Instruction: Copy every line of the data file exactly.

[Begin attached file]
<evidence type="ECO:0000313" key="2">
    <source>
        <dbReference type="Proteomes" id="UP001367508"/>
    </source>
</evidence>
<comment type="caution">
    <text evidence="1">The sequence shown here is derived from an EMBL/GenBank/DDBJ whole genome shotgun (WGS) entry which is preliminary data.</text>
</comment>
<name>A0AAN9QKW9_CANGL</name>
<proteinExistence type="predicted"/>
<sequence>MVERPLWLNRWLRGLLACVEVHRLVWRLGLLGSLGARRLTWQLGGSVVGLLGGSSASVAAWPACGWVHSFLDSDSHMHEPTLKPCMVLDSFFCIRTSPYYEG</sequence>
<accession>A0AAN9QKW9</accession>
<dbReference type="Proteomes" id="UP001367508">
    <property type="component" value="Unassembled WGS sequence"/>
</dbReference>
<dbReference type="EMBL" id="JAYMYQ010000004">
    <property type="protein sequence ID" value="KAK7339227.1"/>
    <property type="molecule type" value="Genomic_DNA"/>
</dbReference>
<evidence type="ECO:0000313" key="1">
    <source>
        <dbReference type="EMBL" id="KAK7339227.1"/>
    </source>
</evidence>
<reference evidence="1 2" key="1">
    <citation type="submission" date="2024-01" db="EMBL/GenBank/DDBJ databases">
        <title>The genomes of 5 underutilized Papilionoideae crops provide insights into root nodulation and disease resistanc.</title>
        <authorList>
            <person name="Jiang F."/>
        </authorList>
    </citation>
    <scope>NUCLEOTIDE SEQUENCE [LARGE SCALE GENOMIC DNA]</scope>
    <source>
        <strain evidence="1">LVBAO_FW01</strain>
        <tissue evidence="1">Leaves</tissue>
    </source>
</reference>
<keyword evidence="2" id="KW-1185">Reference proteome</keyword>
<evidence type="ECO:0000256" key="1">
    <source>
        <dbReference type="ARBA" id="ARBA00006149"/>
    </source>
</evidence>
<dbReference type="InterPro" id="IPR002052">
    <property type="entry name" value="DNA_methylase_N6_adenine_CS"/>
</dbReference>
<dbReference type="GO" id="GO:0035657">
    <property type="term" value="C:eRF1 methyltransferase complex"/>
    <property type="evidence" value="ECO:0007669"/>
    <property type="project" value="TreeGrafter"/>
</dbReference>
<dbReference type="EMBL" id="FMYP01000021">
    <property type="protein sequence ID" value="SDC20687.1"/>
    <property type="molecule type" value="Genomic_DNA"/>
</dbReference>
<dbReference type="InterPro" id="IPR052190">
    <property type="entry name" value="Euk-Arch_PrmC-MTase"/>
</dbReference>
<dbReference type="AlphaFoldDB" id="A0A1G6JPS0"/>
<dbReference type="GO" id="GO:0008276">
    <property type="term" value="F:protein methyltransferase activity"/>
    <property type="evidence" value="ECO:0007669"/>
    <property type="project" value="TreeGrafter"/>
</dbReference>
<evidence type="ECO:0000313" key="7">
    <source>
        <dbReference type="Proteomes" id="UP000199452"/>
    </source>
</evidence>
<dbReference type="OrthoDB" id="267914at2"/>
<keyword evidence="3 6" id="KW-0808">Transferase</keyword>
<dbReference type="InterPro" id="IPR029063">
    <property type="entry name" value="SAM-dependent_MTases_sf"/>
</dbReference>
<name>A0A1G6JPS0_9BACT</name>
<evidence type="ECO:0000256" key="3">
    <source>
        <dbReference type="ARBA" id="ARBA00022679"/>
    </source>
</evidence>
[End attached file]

<evidence type="ECO:0000313" key="2">
    <source>
        <dbReference type="Proteomes" id="UP001367508"/>
    </source>
</evidence>
<comment type="caution">
    <text evidence="1">The sequence shown here is derived from an EMBL/GenBank/DDBJ whole genome shotgun (WGS) entry which is preliminary data.</text>
</comment>
<name>A0AAN9QKW9_CANGL</name>
<proteinExistence type="predicted"/>
<sequence>MVERPLWLNRWLRGLLACVEVHRLVWRLGLLGSLGARRLTWQLGGSVVGLLGGSSASVAAWPACGWVHSFLDSDSHMHEPTLKPCMVLDSFFCIRTSPYYEG</sequence>
<accession>A0AAN9QKW9</accession>
<dbReference type="Proteomes" id="UP001367508">
    <property type="component" value="Unassembled WGS sequence"/>
</dbReference>
<dbReference type="EMBL" id="JAYMYQ010000004">
    <property type="protein sequence ID" value="KAK7339227.1"/>
    <property type="molecule type" value="Genomic_DNA"/>
</dbReference>
<evidence type="ECO:0000313" key="1">
    <source>
        <dbReference type="EMBL" id="KAK7339227.1"/>
    </source>
</evidence>
<reference evidence="1 2" key="1">
    <citation type="submission" date="2024-01" db="EMBL/GenBank/DDBJ databases">
        <title>The genomes of 5 underutilized Papilionoideae crops provide insights into root nodulation and disease resistanc.</title>
        <authorList>
            <person name="Jiang F."/>
        </authorList>
    </citation>
    <scope>NUCLEOTIDE SEQUENCE [LARGE SCALE GENOMIC DNA]</scope>
    <source>
        <strain evidence="1">LVBAO_FW01</strain>
        <tissue evidence="1">Leaves</tissue>
    </source>
</reference>
<keyword evidence="2" id="KW-1185">Reference proteome</keyword>
<evidence type="ECO:0000256" key="1">
    <source>
        <dbReference type="ARBA" id="ARBA00006149"/>
    </source>
</evidence>
<dbReference type="InterPro" id="IPR002052">
    <property type="entry name" value="DNA_methylase_N6_adenine_CS"/>
</dbReference>
<dbReference type="GO" id="GO:0035657">
    <property type="term" value="C:eRF1 methyltransferase complex"/>
    <property type="evidence" value="ECO:0007669"/>
    <property type="project" value="TreeGrafter"/>
</dbReference>
<dbReference type="EMBL" id="FMYP01000021">
    <property type="protein sequence ID" value="SDC20687.1"/>
    <property type="molecule type" value="Genomic_DNA"/>
</dbReference>
<dbReference type="InterPro" id="IPR052190">
    <property type="entry name" value="Euk-Arch_PrmC-MTase"/>
</dbReference>
<dbReference type="AlphaFoldDB" id="A0A1G6JPS0"/>
<dbReference type="GO" id="GO:0008276">
    <property type="term" value="F:protein methyltransferase activity"/>
    <property type="evidence" value="ECO:0007669"/>
    <property type="project" value="TreeGrafter"/>
</dbReference>
<evidence type="ECO:0000313" key="7">
    <source>
        <dbReference type="Proteomes" id="UP000199452"/>
    </source>
</evidence>
<dbReference type="OrthoDB" id="267914at2"/>
<keyword evidence="3 6" id="KW-0808">Transferase</keyword>
<dbReference type="InterPro" id="IPR029063">
    <property type="entry name" value="SAM-dependent_MTases_sf"/>
</dbReference>
<name>A0A1G6JPS0_9BACT</name>
<evidence type="ECO:0000256" key="3">
    <source>
        <dbReference type="ARBA" id="ARBA00022679"/>
    </source>
</evidence>